Tips for your Town Hall Meeting
What is a Town Hall Meeting?
A town hall meeting is an informal public meeting that gives the members of a community an opportunity to
get together to discuss emerging issues and to voice concerns and preferences for their community.
The structure of a town hall meeting is usually very loose. Typically, officials sit in the front, facing the
group, and the group is seated in rows. When the meeting is opened, people in the group may ask questions
or bring issues up and the Members of Congress may then respond.
Some Members of Congress may also have “telephone town halls” where constituents can call-on and ask
questions about various issues.
Tips for Town Hall Meetings
• Get the event details. Make sure you have the date, time and location of the town hall meeting. The
American Diabetes Association will send out notices about the town halls we hear about. You can also
go to the websites of your Members of Congress and sign up for their newsletters which will often notify
you on upcoming events.
• Have your question ready. Before you attend the town hall, take a few minutes to think about what
you want to say. There is a paragraph below with some sample questions. Think about what issues are
important to you and practice your question. If you have a personal story regarding health care include it
in your statement. Personal stories will give your question much greater impact and may attract the
attention of any media in attendance. Also make sure your question is brief and direct. Finally, be sure to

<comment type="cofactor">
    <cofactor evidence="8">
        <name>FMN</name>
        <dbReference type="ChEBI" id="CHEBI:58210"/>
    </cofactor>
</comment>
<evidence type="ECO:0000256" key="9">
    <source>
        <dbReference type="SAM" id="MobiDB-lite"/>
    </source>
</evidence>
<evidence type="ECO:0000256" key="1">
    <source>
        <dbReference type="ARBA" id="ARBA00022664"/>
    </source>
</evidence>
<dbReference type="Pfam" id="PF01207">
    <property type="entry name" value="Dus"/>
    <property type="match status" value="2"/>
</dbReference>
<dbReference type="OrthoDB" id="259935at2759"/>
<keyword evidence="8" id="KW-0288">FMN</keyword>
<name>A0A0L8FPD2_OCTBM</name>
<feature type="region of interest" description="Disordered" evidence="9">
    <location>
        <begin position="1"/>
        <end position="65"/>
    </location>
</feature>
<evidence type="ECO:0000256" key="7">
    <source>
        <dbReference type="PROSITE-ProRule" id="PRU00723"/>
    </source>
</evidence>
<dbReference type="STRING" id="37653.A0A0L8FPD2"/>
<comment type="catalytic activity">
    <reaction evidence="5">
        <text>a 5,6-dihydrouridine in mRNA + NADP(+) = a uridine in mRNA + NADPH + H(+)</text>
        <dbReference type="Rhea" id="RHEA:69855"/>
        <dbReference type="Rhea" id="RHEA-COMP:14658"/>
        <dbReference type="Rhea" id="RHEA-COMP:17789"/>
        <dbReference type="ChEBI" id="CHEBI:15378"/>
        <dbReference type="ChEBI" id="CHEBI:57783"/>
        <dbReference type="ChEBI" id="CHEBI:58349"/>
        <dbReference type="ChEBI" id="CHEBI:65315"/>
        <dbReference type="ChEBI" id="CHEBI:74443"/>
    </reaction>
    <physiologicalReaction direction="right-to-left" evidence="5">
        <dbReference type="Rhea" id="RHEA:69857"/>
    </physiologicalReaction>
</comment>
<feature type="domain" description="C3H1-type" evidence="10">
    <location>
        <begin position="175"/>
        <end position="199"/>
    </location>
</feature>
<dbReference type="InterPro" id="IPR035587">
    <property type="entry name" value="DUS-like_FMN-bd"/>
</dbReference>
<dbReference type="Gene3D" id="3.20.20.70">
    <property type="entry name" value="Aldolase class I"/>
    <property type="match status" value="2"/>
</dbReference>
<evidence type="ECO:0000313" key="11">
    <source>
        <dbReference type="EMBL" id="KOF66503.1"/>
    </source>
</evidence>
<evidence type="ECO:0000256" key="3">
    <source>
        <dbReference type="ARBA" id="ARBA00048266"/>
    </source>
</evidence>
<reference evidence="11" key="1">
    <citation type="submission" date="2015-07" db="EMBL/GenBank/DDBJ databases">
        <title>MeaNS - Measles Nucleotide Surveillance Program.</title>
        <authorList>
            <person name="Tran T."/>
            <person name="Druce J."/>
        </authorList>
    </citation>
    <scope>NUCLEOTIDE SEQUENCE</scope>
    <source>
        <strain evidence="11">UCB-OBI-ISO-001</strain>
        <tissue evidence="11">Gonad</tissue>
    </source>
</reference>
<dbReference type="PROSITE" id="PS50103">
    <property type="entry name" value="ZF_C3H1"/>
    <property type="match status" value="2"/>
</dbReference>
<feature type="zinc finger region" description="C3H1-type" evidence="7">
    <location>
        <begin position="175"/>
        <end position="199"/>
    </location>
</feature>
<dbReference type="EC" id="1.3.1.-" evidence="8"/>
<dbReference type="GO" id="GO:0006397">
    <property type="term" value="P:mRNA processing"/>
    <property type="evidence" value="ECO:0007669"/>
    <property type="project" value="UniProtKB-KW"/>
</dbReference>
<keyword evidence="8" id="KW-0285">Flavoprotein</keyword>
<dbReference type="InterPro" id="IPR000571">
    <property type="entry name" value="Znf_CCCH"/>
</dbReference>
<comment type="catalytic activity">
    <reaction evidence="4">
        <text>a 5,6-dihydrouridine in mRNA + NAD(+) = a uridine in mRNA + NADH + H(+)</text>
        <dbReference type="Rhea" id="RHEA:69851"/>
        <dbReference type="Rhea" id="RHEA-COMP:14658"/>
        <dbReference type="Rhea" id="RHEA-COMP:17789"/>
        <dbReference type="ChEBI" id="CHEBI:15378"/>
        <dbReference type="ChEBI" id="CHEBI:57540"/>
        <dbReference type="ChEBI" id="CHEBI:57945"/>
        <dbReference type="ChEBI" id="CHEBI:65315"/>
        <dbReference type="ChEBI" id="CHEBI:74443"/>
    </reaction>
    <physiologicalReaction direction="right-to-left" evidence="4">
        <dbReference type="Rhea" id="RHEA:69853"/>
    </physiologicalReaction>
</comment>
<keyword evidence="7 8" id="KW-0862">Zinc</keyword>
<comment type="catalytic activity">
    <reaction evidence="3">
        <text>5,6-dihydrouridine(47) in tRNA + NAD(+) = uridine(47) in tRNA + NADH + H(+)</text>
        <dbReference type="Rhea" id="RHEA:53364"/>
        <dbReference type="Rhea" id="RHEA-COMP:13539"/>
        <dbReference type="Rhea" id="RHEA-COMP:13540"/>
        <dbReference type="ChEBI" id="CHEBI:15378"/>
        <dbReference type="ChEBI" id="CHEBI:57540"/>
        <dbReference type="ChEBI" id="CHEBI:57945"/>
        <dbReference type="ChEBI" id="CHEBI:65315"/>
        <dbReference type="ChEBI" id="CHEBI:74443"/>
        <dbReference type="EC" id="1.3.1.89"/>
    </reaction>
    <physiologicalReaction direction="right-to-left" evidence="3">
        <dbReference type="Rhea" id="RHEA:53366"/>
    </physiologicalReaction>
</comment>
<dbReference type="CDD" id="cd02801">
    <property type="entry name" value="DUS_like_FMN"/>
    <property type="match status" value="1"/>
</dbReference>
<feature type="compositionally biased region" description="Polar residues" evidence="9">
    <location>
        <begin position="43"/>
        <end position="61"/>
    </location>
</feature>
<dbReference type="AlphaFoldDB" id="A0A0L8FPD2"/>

speak clearly and loudly to ensure you are heard.
• Arrive early. Some town hall events are widely attended, it’s best to arrive early so you can get a seat in
• Bring other people with you. Invite your family or friends to attend and show their support for
reforming health care for people with diabetes. Be sure to wear red to show you are a Diabetes
Sample Questions for Town Hall Meetings
Hi, my name is_______ and I am from (city/state). I am an American Diabetes Association Diabetes
Advocate because (insert your connection to diabetes).
I am here today because passing health care reform is very important to me. (insert your health care story –
practice so you can make your point in about 1 minute).
In addition, you can tell your Member of Congress (choose one or two points):
• Diabetes costs our country $174 billion dollars a year.
• Currently we have a system that will pay for a devastating and costly crisis caused by diabetes, like
the amputation of a leg, but all too often won’t pay for the tools needed to prevent amputation,
blindness, kidney and heart disease.
• We are also not taking the actions we need to stem the epidemic of diabetes in the face of 57 million
Americans having pre-diabetes. If we don’t take action 1 in 3 children born in 2000 will develop
diabetes during their lifetime.
• We must change the future of diabetes in our country.
• Do you support efforts to ensure that people with chronic diseases, like diabetes, cannot be denied
coverage because of a pre-existing condition or charged higher premiums because they have a chronic
• Do you support the strong investment in chronic disease prevention, wellness and public health
programs in the health care reform bill?
• Do you support current efforts to pass comprehensive health reform in 2009?